The veil lifted on the Women’s World Cup to a fine, if stilted, display. Canada and China, two historically good women’s soccer teams, waged an even but typically grunty display in the opener. World Cup openers, after all, only happen in your back yard once a lifetime. Canada ended up 1-0 winners thanks to a generous (but not incorrect) penalty awarded in stoppage time. The some 53,000 fans there left pleased.

Later that afternoon, Group A rested in a good place after its first round of matches. The Netherlands had beaten New Zealand 1-0 on a world class effort from Lieke Martens. Close matches. Tense matches, all. Plenty to play for in the second round.

That was not, however, the tenor on Sunday. Group B was a bloodbath.

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Written by The 91st

blattnscat

Tuesday was, depending on your level of cynicism, a good day. Maybe even a great day. Sepp Blatter, just four days after spitting on the very idea of justice, stepped down after nearly 18 years heading FIFA. He’ll be in power through December, it seems, while FIFA scrambles to find a replacement. Whether that’s Prince Ali of Jordan, Michel Platini of France or someone else, we won’t know.

For now, revelry. Ruminations, jokes, thoughts and celebrations from around Twitter today. It was a good day.

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When justice loses

Written by Will Parchman

sepp

Sepp Blatter stood at the dais in front of thousands of his FIFA peers, hands firmly affixed to its sides, leaning in toward the crowd as a storm system moved across his watery eyes. He waited about 10 seconds before talking, as if acquiring targets and fixing his missile system.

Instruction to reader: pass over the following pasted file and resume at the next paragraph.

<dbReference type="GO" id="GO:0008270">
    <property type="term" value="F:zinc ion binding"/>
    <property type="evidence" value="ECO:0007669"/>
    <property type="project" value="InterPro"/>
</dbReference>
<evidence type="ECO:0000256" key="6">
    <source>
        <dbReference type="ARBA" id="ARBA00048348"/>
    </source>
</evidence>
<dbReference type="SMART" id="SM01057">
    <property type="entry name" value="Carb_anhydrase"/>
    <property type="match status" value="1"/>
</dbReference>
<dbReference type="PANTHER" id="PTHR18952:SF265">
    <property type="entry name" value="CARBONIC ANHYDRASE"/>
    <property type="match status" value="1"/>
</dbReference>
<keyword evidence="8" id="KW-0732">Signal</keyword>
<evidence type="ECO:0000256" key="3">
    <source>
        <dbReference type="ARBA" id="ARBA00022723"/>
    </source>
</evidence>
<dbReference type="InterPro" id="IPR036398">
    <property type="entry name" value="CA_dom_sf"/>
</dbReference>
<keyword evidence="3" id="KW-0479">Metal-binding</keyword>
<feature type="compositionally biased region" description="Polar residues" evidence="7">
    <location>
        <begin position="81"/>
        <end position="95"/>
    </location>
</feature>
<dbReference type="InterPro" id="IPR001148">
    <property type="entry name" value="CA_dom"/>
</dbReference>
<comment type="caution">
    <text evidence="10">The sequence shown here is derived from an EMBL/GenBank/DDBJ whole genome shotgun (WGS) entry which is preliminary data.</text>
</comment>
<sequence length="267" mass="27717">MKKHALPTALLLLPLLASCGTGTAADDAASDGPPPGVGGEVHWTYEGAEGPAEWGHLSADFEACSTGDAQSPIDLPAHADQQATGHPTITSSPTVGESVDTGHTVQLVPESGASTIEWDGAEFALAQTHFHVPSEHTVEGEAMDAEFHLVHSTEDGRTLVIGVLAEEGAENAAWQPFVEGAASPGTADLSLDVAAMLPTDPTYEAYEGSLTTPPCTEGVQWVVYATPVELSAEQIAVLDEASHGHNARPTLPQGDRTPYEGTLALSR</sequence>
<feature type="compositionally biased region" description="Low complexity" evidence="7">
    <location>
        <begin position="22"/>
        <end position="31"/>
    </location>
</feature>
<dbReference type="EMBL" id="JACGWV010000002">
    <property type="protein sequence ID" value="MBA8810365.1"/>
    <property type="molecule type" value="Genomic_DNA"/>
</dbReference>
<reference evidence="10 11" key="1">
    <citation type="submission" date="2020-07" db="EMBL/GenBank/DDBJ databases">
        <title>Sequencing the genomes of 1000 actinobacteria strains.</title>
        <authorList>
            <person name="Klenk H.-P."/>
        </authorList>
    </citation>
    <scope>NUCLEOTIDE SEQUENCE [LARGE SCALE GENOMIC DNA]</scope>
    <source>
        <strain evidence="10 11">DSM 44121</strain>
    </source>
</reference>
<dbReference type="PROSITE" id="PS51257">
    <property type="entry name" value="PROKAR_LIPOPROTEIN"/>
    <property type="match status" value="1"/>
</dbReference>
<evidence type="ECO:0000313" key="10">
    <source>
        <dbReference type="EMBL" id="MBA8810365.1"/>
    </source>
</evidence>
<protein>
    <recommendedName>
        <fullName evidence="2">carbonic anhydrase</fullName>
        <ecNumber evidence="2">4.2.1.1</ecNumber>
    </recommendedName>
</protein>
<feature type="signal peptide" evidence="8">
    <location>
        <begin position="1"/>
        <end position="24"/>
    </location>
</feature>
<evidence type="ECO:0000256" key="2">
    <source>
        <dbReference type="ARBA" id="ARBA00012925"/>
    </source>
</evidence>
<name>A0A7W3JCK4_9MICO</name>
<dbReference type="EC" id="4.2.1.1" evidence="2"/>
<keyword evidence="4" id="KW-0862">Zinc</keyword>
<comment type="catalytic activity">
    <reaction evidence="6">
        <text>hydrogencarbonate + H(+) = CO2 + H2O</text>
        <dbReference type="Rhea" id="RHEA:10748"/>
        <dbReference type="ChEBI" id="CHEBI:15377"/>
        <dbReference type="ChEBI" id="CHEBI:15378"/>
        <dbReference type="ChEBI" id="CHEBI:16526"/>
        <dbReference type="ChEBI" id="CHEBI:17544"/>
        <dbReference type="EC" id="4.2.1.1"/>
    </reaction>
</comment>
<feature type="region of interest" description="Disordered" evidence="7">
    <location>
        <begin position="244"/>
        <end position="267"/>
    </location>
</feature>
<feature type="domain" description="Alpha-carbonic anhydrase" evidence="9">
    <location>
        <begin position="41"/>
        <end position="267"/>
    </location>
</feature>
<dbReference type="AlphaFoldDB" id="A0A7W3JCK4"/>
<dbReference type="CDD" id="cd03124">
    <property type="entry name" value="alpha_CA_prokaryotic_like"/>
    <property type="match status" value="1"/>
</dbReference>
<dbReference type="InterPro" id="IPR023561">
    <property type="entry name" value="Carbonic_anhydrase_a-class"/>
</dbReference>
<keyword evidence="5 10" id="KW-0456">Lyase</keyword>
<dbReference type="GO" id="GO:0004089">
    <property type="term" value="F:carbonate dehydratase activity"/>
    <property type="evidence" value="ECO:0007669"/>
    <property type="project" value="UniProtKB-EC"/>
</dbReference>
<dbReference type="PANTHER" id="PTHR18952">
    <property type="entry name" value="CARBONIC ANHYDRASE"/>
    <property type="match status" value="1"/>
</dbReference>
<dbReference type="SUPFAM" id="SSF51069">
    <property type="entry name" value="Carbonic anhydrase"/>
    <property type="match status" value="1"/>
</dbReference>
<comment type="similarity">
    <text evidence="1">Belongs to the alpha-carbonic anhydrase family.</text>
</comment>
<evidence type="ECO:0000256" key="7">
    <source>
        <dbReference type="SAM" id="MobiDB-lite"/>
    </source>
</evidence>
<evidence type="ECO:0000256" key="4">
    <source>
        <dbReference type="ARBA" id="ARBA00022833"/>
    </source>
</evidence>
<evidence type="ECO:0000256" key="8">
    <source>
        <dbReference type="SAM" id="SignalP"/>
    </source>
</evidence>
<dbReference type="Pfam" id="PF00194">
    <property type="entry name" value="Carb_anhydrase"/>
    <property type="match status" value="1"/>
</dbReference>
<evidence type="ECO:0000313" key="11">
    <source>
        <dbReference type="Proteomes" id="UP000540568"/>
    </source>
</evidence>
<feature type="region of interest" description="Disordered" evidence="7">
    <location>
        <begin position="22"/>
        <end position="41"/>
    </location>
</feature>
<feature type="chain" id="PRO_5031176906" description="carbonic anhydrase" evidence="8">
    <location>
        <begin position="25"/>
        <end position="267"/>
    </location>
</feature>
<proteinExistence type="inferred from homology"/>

Blatter did Friday exactly what we expected of him. He groveled, but with a practiced ease that makes pandering and pleading look like selling, like smug moralizing. His speech’s delivery meandered through one brushfire after another without ever touching the flames, without acknowledging that reforms he’d promised to enact the “second” he got back in office had not been touched in 2011, or 2007, or 2003, or 1999.

Sepp Blatter won the FIFA presidential election. Again. A fifth term. Sometimes justice doesn’t win.

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Written by Will Parchman

GTY_FIFA_150527_DG_16x9_992

The photo was one of those beautiful moments of convergence between things we know and things we suspected were true. A white sheet stretched across a road, indicted FIFA officials hurriedly scurrying behind it to escape the harsh glare of a public that suspected but couldn’t prove their guilt for years.

A simple sheet. But so much more.

On Wednesday, 14 were indicted for various charges of corruption, seven of whom were arrested in Zurich as the biggest names involved. So far, anyway. These are those seven.

Wednesday was a bombshell without parallel in the history of FIFA. These men are the ring wraiths themselves, jealously driven by power and greed until it put them into a waking grave. Amazingly, Sauron himself is not joining them. Yet, anyway. For now, Sepp Blatter is above reproach.